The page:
Spring Profiles

by juliuskrah

GitHub Readme.md

Build Status

Spring Profiles Project

The Spring Profiles project demonstates how you can setup a Spring Boot project that connects to a variety of backend databases (Relational and NoSQL). This uses the Profiles provided by the Spring Framework.

In this regard you can easily switch between backends when deploying the web application using a variety of mechanisms. The supported mechanisms are:

  1. CommandLine arguments
  2. Configuration file settings (.properties and .yaml)
  3. Programmatic setup
  4. JVM properties
  5. System environment properties

With the exception of the programmatic setup, you can switch profiles easily without changing source code and re-compiling.

The supported backends used in this project are:

  1. H2 database
  2. MySQL database
  3. PostgreSQL database
  4. MongoDB database

You can extend this simple application to support any backend of your choice by implementing com.jipasoft.repository.UserRepository.

Quick Start

This section contains the pre-requisite to run the application, how to run the application and how to use some of the application features.

Live Demo

There is a live demo running on Heroku.

http://heroku.juliuskrah.com/

Note: This may take up to 120 seconds on first request.
Login: admin/admin

Deploy on Heroku

To deploy Spring Profiles on Heroku, click the button below:

Deploy

Pre-requisite

Not much is needed to run this application. You only need two things:

Required

Optional

Getting the Project

Get the project from the source repository

git clone https://juliuskrah@bitbucket.org/juliuskrah/spring-profiles.git

Running the Project

To run the project, first navigate into the source directory cd spring-profiles and execute mvnw.
When you execute the mvnw command, two things are happening here.

  • spring-boot:run: first it executes the Spring-Boot maven plugin
  • --spring.profiles.active=h2: second it starts the project with the h2 profile active; Passing it as commandline arguments

With this in mind, you don't have to worry about setting up a database. The application starts an undertow server instance on port 8080.

http://localhost:8080

Use the link above to access the application. The application is secured with Spring Security and you would be redirected to a login page http://localhost:8080/login

username: admin
password: admin

It's that easy.

Application Features

This section lists all the features of this application

Internationalization

file: src/main/java/com/jipasoft/config/Application.java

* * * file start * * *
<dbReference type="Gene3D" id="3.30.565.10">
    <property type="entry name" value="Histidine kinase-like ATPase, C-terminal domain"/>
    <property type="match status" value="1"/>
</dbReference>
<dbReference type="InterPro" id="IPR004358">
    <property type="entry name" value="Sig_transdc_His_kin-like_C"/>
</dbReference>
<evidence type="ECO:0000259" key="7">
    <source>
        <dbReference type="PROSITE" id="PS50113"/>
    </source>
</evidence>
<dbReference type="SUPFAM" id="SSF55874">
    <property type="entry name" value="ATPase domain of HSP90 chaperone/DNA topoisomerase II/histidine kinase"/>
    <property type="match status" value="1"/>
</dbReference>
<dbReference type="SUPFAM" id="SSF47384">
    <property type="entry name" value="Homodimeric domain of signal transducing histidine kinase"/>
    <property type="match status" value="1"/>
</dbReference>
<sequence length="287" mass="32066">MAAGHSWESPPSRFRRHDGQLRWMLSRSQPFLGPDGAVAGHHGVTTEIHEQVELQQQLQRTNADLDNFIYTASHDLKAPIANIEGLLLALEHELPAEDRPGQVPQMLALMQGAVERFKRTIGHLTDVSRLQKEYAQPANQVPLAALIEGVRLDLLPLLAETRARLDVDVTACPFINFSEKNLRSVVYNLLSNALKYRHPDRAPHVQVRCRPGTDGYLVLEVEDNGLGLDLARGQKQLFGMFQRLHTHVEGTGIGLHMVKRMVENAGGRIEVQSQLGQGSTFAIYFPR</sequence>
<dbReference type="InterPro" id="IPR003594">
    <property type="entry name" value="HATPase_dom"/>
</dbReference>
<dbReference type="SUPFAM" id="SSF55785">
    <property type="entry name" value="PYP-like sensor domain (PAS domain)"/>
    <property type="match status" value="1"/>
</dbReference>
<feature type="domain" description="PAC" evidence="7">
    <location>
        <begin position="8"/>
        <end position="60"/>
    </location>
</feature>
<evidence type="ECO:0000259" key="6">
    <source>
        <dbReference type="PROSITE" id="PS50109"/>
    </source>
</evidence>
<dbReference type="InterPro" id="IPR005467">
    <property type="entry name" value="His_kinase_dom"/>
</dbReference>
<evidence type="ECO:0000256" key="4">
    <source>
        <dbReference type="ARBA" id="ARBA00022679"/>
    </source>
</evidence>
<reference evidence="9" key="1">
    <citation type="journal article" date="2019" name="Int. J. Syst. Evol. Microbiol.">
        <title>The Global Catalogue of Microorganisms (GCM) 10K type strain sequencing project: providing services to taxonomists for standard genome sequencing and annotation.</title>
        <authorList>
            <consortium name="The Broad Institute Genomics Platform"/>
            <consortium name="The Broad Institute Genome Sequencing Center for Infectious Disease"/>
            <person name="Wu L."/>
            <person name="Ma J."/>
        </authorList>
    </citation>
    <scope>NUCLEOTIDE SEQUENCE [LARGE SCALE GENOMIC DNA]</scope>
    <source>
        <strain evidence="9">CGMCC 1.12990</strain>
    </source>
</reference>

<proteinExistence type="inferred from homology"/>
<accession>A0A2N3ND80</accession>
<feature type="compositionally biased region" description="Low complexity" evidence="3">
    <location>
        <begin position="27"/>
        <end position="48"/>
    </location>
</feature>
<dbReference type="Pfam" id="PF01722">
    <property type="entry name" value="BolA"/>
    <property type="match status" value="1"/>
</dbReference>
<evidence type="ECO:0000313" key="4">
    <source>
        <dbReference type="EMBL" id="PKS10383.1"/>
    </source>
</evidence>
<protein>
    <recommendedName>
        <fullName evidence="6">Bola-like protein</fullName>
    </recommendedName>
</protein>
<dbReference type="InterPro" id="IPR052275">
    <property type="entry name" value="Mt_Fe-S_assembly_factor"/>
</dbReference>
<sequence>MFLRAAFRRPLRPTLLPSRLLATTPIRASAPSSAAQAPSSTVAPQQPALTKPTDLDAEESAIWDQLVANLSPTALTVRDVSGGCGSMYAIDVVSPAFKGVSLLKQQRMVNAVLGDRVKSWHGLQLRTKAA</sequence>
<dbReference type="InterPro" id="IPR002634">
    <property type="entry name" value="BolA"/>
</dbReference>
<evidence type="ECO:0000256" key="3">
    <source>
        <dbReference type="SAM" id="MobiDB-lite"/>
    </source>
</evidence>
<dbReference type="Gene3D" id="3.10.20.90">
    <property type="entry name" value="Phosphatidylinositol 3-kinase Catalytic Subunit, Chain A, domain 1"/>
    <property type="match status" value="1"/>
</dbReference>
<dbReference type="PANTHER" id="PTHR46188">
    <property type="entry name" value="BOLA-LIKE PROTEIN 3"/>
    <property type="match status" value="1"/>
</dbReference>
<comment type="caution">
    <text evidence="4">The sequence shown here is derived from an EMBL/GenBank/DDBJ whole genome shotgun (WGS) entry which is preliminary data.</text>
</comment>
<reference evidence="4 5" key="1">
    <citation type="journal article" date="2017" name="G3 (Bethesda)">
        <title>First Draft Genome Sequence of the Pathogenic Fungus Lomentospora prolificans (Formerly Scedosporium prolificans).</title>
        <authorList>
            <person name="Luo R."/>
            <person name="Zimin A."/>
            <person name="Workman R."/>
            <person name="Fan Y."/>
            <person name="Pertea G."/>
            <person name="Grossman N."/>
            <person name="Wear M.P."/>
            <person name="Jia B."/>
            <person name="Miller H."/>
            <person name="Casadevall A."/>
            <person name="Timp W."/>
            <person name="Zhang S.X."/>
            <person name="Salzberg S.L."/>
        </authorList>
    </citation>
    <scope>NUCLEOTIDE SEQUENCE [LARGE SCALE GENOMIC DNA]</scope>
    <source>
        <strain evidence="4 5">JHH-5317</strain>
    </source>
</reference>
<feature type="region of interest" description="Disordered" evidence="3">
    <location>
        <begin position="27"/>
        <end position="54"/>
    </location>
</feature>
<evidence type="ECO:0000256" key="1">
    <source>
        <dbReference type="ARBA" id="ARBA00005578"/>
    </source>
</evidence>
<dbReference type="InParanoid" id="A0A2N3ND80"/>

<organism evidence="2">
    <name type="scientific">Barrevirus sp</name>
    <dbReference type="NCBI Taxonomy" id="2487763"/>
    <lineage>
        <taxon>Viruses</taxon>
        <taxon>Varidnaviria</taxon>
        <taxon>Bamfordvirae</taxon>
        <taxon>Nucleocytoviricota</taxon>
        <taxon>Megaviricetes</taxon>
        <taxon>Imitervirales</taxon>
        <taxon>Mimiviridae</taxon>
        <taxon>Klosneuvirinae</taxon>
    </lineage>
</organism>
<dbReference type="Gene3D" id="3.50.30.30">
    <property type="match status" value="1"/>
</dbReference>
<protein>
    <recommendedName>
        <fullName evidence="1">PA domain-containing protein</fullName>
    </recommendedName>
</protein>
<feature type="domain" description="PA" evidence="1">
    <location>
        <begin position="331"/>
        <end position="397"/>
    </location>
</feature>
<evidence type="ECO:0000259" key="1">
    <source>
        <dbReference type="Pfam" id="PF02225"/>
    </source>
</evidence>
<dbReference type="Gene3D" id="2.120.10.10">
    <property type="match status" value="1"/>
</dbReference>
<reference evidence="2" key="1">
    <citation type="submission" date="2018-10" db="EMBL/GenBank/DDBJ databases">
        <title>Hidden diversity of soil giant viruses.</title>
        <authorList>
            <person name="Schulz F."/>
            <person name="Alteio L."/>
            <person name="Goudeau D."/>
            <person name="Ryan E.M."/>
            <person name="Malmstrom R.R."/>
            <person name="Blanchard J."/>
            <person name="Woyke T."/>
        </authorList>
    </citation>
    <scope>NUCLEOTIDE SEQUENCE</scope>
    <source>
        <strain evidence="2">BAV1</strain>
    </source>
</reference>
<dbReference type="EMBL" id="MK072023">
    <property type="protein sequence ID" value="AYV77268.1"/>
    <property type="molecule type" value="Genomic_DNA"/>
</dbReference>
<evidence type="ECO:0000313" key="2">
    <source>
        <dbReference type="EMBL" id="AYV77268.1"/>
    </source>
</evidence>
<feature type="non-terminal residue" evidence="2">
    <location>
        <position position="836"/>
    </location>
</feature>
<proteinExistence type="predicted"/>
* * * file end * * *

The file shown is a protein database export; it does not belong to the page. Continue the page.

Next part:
import org.springframework.context.annotation.Bean;
import org.springframework.web.servlet.LocaleResolver;
import org.springframework.web.servlet.config.annotation.InterceptorRegistry;
import org.springframework.web.servlet.config.annotation.WebMvcConfigurerAdapter;
import org.springframework.web.servlet.i18n.CookieLocaleResolver;
import org.springframework.web.servlet.i18n.LocaleChangeInterceptor;

public class Application extends WebMvcConfigurerAdapter {
 	...
 	
 	@Bean
	public LocaleResolver localeResolver() {
		CookieLocaleResolver clr = new CookieLocaleResolver();
		clr.setDefaultLocale(Locale.US);
		return clr;
	}
 	
 	@Bean
	public LocaleChangeInterceptor localeChangeInterceptor() {
		LocaleChangeInterceptor lci = new LocaleChangeInterceptor();
		lci.setParamName("lang"); // The language will change with this request parameter
		return lci;
	}
	
	@Override
	public void addInterceptors(InterceptorRegistry registry) {
		registry.addInterceptor(localeChangeInterceptor());
	}
}

You tell Spring where to find the message sources for i18n
file: src/main/resources/config/application.yml

spring:
  messages:
    basename: i18n/messages

You define the messages with their keys and values
file: src/main/resources/i18n/messages.properties

...
user.add=Add user
user.update=Update user
user.login=Login
user.firstname=First name

This is used in Thymeleaf 3 leveraging it's i18n support
file: src/main/resources/templates/fragments/header.html

<!DOCTYPE html>
<html>
  <head>...</head>
  <body>
  ...
    <ul>
      <th:block sec:authorize="isAuthenticated()">
        <li>
          <a href="/logout" th:href="@{/logout}" th:text="#{home.logout}">Sign out</a>